By introducing the GraphQL Gateway service on our architecture the Frontend has a single entry point to access the data no matter how many services are in the Backend.
Data relations/aggregations can be reused by different clients(web app, phone app) because they are established between Entities. Once we declare that Customer Entity has a relation with Invoice Entity, it becomes available to all operations(Query, Mutation) that use those Entities.
GraphQL Types and resolvers for Queries and Mutations are automatically generated, which means that the service creates on its own GraphQL Types out of the OpenAPI documentation and knows where to find the data and which HTTP methods (POST, GET, etc) to use.
The Frontend requests and receives only the Entityʼs properties needed, which reduces the amount of data traveling over the internet between our Backend and Frontend. The previous advantage also contributes to getting the Customer and associated Invoices by doing only one request.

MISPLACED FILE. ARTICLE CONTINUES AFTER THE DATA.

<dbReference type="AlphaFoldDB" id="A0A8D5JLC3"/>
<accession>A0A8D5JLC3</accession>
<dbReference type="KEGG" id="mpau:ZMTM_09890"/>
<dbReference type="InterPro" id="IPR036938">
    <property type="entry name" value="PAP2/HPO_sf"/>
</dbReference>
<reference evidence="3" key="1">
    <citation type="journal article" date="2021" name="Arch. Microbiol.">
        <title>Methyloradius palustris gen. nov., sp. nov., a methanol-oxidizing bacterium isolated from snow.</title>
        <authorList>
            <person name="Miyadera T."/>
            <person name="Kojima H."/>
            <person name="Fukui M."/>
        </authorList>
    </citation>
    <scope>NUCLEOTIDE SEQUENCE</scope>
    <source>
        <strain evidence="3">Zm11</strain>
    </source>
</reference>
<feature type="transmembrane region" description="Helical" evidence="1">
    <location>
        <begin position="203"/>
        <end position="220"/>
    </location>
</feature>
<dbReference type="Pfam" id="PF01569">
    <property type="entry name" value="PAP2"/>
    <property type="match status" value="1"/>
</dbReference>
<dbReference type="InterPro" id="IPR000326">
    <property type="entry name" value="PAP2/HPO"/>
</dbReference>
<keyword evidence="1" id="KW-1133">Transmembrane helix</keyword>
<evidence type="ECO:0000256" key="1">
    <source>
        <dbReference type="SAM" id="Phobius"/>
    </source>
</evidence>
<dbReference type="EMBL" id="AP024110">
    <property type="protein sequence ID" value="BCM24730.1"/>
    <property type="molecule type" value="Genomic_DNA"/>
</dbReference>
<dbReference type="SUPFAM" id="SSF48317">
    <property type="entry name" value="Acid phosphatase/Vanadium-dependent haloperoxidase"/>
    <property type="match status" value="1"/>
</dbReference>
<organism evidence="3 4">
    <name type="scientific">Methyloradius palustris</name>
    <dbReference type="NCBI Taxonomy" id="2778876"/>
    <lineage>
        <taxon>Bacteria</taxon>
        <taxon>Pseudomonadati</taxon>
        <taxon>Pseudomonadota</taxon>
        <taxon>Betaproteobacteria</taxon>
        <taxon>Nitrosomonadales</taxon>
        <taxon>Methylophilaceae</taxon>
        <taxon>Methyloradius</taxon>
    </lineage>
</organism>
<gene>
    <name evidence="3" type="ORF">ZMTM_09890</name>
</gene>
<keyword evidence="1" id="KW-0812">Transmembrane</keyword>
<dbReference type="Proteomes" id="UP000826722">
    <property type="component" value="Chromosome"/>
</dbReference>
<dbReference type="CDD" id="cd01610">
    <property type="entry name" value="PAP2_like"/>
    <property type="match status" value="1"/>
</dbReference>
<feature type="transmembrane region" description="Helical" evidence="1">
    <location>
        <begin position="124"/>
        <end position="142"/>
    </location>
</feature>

Adding to our Backend new services does not require any changes on the Frontend to access new Data Types, Queries and Mutations.
GraphQL Gateway is using the package gql-gateway internally, which is in charge of connecting to each one of the microservices, reading, interpreting, transforming automatically all the OpenApi/Swagger documents into GraphQL Types and auto-generating resolvers for all Queries and Mutations.
The service creates an Apollo Server with all its features, and takes care of validating the Input data, and resolving only those properties requested by the client.
So, when the Frontend requests the entities Customer and Invoice the service knows precisely to which service connects to retrieve the data.
The service is completely stateless which allows us to scale it according to the amount of requests and usage.
The creation of the gateway with all the auto-generated GraphQL Types, Queries and Mutations should take no more than a few lines of code.
Let’s start from the beginning…
Imagine we have two microservices that are exposing the OpenApi/Swagger documentation on ports
3001 which describe endpoints to retrieve customers and invoices.